A Guide to Preparing and Using Your Hot Tub for the Winter

Winter is one of the best times of year to own a hot tub, especially if you live in an area with a colder climate. Imagine enjoying a lovely vista of snow-covered trees and mountains behind the steam rising from the warm water of your spa. While that probably sounds delightful, winter does come with challenges, and one of those is keeping your hot tub and its components from freezing. This guide walks through the basic steps of hot tub winterization, but you should always consult your Caldera Spas owner's manual for details on winterizing your model.

Browse to one of our quick link sections below:

  1. Determine if You Need to Winterize Your Hot Tub
  2. What You Need to Prepare for Winter
  3. Steps to Winterize Your Hot Tub
  4. How to Care for Your Spa While on Vacation
  5. Hot Tub Winter Maintenance Tips
  6. Using a Hot Tub in Winter
  7. Best Temperature for Hot Tubs in Winter
  8. How to Keep your Hot Tub Pipes From Freezing

1. Determine if You Need to Winterize Your Hot Tub

If you're going to be at home most of the winter, you might not want (or need) to go through the trouble of winterizing your spa, which simply means shutting it down while you're away or not using it. Closing your spa for the season means you won't be able to enjoy a warm soak on a cold winter's night, and you'll miss out on all of the wellness benefits your hot tub provides. But if your spa sits at a summer vacation home where you won't return to it until spring or if you travel for a couple of weeks during the winter, winterizing will protect your investment.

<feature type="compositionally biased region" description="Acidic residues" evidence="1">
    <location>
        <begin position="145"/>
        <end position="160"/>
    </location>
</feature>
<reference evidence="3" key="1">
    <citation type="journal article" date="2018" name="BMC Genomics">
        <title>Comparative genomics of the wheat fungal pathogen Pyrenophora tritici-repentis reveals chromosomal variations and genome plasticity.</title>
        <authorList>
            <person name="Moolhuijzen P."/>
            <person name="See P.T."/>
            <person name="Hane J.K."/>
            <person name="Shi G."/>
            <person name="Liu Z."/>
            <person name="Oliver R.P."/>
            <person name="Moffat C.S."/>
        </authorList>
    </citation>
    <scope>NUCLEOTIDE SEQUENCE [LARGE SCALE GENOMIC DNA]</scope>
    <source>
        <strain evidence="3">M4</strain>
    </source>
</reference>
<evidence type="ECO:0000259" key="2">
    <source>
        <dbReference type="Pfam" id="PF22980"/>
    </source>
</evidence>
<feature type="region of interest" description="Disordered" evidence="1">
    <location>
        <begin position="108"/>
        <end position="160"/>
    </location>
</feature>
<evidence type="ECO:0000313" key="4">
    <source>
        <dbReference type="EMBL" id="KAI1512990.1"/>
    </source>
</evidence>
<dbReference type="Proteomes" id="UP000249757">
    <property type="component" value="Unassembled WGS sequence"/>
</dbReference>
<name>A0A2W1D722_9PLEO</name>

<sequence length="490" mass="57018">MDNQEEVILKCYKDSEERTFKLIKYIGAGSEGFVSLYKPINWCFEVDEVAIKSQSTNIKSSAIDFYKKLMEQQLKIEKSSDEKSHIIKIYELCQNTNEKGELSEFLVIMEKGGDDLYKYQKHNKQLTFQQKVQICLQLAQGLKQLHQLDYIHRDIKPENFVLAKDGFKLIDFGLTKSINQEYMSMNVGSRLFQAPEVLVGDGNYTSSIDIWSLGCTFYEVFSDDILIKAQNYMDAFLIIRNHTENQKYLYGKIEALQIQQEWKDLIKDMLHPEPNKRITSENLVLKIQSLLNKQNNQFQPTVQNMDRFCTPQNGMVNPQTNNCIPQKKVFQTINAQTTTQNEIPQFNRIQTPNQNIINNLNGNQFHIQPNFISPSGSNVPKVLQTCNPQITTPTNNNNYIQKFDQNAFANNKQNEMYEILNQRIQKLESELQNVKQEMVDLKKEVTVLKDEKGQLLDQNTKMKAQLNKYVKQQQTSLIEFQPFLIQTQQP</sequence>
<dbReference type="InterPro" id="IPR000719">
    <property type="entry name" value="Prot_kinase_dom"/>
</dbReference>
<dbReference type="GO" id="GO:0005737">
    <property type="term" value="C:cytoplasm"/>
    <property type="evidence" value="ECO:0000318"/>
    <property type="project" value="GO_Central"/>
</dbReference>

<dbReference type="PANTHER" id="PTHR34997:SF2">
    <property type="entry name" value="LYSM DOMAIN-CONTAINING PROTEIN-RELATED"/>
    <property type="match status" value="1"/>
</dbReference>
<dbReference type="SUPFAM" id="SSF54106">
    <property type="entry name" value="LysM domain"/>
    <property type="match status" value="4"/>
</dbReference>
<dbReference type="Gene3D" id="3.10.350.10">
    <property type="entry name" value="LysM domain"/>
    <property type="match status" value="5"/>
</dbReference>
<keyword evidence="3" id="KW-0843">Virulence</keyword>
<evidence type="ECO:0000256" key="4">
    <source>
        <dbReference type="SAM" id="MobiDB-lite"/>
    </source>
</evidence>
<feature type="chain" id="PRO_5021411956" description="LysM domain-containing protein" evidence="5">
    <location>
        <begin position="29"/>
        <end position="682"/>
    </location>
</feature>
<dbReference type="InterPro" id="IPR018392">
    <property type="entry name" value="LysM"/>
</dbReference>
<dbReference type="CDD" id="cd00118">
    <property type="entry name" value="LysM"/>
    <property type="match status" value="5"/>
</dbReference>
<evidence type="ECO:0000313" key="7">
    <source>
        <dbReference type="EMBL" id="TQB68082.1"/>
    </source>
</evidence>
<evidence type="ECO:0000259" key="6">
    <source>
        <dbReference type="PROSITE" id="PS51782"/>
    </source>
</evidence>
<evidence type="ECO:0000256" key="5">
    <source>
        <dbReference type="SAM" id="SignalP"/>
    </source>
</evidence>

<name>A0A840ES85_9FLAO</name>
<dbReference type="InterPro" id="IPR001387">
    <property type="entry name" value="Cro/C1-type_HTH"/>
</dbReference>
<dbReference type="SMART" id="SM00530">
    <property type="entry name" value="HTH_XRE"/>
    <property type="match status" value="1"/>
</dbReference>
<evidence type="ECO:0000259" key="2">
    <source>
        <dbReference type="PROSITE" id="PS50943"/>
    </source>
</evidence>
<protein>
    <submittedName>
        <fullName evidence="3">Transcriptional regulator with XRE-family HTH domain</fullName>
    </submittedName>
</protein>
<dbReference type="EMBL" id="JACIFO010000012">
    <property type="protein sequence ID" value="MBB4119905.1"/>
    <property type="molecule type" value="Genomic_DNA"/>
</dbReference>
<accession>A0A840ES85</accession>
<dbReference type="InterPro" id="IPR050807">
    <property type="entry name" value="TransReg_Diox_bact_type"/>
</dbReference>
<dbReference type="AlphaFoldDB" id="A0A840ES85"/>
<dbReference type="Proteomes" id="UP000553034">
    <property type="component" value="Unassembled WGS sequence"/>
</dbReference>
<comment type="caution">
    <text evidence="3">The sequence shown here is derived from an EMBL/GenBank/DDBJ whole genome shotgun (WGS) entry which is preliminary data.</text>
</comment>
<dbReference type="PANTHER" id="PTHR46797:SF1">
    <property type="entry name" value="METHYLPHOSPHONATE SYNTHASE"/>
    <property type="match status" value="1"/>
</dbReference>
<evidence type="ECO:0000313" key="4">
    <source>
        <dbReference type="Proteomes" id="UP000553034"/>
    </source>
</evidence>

If, however, your plans include only a short vacation of a week or so, winterizing isn't necessary. The Caldera Spas app can give you peace of mind while you're away. The app allows you to check and control your hot tub settings remotely, and even lock your spa from far away. You can also add guest users to conveniently allow others to monitor your spa when you can't.

Ready to winterize your spa? Get started here.

Don't need to winterize? Get the most of your hot tub with these cold weather tips.

2. What You Need to Prepare for Winter

A Caldera spa hot tub in a backyard with colorful fall foliage. Preparing your Caldera Spa for winter ensures it's ready to enjoy when the snow falls.

Winterizing your spa should happen before temperatures drop below freezing. Draining the water while temperatures are still relatively warm will ensure that trace amounts don't freeze in the spa or its pipes afterward.

To winterize your spa, you'll need the following equipment:

  • A garden hose to direct the water you drain.
  • A wet/dry vacuum cleaner to remove residual water from the bottom of the spa and its pipes.
  • Towels or rags to thoroughly clean and dry the shell, seats, and bar top.
  • Propylene Glycol, a non-toxic antifreeze, to prevent spa pipes and machinery from freezing.
  • A funnel(s) for directing the antifreeze you pour into hard-to-reach openings.
  • Optional: Two pieces of plywood longer than the width of your spa.

Stagnant water can allow for the growth of bacteria and algae. In order to avoid microbes lingering in the piping of a dormant spa, make sure the water is clean before you drain it. It's a good idea to use draining a hot tub for winter as a chance to clean the shell, bar top, and filters too as this will make refilling it quicker when you return.

3. Steps to Winterize Your Hot Tub

Follow these steps to properly winterize your spa before the colder months. You can also refer to your Caldera Spas owner's manual for more detailed instructions.

  1. Let the chemicals in your water break down.

    The first thing to do in the winterizing process is let the existing chemicals in the spa water break down, which typically takes 3-4 days. You'll know you're ready to move on to the next step when the chlorine on the test strip reads 0.
  2. Turn off the power to your hot tub.

    Find the circuit breaker box near the tub and turn the GFCI breakers to the off position. Since this is a long-term shut down, you may wish to turn the circuit breaker on your home's main panel off as well. If you cannot find these breakers contact your local dealer or electrician for assistance.
  3. Drain the spa water.